Feb 12, 2021 | LIFE | By Andrew Rodden | Illustration by Patil Khakhamian
Just like that, the 2021 Sundance Film Festival, which took place almost entirely online, has ended. The festival — which allowed a limited number of viewers from all over the U.S. to tune in from their couches — had its ups and downs, but looking back it’s being labeled as a surprising success. In terms of the films themselves, I was mostly underwhelmed, but here are (in my opinion) the highlights of the festival, most of which are genuinely delightful.
“In the Same Breath” (2021), dir. Wang Nanfu
The first movie I watched “at” Sundance this year was Wang Yanfu’s “In the Same Breath” (2021), a documentary about the early days of the COVID-19 pandemic in Wuhan, China. Wang takes cameras into crowded hospitals, plunging audiences into the raw nightmare of a then-mysterious virus. “In the Same Breath” importantly highlights the inconsistencies and failures of the responses to COVID-19 in both China and the U.S. It’s a heart-wrenching movie that makes it tough to be hopeful about things, but I’m so glad we have documentaries like this that point the finger at those in power. This film will be available on HBO Max later this spring.
“I Was a Simple Man” (2021), dir. Christopher Makoto Yogi
My personal favorite of the festival, Christopher Makoto Yogi’s second feature film is mesmerizing, haunting, and patient. It’s structured into four chapters of a man’s life, the ghosts of those he’s left behind haunting him throughout. Set in Oahu, Hawaii, the film boasts gorgeous land and seascapes, as well as a gentle symphony of crashing waves and birdsongs. “I Was a Simple Man” conjures comparisons to cinema titans like Hou Hsiao-hsien and Apichatpong Weerasethakul, but Makoto Yogi paves his own lane and has created something entirely his own. The distribution rights have not yet been bought, but keep an eye out for this movie.
“On the Count of Three” (2021), dir. Jerrod Carmichael
Jerrod Carmichael’s debut feature film is brutal, depressing, and the funniest movie of Sundance. Val (played by Carmichael) figures his life is going nowhere, so he suggests to his recently hospitalized friend, Kevin (Christopher Abbott), that they commit suicide together. Coincidentally, Kevin is in the hospital for a recent suicide attempt, so he agrees, and the film follows the pair as they tie loose ends on the last day of their lives. “On the Count of Three” does not hide from its serious subject matter, but Carmichael hilariously brings out the absurdity and humor of the story, placing this film among the toughest to watch and easiest to laugh at during Sundance. The distribution rights have not yet been bought.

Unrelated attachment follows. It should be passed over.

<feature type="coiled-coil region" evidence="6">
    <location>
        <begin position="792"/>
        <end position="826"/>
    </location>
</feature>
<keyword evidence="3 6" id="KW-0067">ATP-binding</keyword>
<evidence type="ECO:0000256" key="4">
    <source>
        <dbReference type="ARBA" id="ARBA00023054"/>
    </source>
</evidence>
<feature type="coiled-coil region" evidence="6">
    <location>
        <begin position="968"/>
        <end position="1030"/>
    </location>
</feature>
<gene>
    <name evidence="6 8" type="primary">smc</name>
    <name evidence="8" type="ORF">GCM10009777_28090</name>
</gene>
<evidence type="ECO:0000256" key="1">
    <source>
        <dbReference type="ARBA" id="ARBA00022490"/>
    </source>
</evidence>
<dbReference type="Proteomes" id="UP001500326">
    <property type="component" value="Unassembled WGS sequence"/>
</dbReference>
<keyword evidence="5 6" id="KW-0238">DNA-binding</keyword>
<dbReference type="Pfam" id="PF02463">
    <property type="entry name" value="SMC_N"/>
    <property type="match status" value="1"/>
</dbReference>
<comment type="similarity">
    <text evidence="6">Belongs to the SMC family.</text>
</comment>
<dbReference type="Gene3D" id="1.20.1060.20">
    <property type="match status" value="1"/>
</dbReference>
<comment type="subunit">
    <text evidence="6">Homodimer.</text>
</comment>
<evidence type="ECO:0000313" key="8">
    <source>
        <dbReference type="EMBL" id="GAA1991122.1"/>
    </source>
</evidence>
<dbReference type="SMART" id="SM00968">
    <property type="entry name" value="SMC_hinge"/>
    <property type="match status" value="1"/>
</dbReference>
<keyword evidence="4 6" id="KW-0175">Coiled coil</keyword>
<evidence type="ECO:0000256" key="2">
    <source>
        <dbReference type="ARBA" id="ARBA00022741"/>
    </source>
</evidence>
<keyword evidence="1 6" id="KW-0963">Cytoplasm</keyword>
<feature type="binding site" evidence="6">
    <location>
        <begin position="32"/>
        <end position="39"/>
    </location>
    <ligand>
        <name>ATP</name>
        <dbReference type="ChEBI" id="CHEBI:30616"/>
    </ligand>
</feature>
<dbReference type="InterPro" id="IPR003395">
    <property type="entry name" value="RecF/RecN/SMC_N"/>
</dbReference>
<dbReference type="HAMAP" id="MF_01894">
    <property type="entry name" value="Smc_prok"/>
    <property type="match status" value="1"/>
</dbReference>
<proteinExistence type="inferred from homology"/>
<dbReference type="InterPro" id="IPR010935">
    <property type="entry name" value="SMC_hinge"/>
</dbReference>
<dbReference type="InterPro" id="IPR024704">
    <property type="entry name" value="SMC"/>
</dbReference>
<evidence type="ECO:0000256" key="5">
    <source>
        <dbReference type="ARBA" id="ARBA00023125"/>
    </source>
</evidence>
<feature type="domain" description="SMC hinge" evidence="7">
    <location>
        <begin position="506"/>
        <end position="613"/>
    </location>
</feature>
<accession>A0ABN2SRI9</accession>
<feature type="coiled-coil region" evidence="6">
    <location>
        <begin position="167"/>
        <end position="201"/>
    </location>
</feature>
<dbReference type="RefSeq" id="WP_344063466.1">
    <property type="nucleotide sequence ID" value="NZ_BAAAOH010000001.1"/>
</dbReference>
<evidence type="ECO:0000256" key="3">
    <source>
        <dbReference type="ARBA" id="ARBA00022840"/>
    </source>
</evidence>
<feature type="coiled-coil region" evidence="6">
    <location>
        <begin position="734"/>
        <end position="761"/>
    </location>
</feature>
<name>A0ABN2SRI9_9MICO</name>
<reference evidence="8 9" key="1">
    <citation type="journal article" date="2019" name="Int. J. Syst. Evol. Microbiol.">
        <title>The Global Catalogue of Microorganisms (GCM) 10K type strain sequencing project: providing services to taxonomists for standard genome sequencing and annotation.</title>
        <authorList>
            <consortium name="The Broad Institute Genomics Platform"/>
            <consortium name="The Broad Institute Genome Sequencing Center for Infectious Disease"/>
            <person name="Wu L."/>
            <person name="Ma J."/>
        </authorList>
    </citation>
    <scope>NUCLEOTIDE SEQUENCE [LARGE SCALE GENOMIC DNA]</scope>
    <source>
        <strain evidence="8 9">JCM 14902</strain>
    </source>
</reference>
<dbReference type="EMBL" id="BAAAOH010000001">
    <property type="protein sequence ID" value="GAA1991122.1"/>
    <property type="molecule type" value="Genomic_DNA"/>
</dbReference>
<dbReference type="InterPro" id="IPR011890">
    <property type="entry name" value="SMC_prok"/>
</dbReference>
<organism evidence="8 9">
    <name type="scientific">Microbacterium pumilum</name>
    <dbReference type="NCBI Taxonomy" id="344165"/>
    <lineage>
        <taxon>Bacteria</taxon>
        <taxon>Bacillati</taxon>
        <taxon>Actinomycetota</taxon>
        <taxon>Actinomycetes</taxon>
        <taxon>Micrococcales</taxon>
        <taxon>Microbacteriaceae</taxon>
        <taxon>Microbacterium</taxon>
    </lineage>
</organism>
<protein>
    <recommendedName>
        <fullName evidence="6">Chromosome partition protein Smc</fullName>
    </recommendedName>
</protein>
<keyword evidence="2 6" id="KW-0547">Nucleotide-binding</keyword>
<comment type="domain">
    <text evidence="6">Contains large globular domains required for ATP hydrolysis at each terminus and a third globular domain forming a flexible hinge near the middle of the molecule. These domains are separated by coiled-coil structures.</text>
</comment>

“Summer of Soul (…Or, When The Revolution Could Not Be Televised)” (2021), dir. Ahmir-Khalib ‘Questlove’ Thompson
Presenting never-before-seen footage that had been stored in a basement for fifty years, Questlove’s directorial debut brings the 1969 Harlem Music Festival – marketed as “Black Woodstock” – to the silver screen. It is tragic this festival had been historically shunned for so long, as it featured the legendary likes of B.B. King, Stevie Wonder, and Nina Simone. Archival documentary? No, more like an at-home concert, and the best one you’ll see all year. This film will be available in theaters and on Hulu later this spring.
“CODA” (2021), dir. Sian Heder
Heder’s feature debut is a touching, but rather bland, story about teenager Ruby (Emilia Jones), whose entire family is deaf except for her. Her father and mother own a fishing business, and there are several great scenes of them on the family fishing boat, but the movie spends a bit too much time on shore. The central plot of the film revolves around Ruby pursuing her passion for singing in the school choir, but this high school storyline is nothing you haven’t seen before. The movie is heading to Apple TV+ this spring, after being bought for $25 million, the largest deal in Sundance history.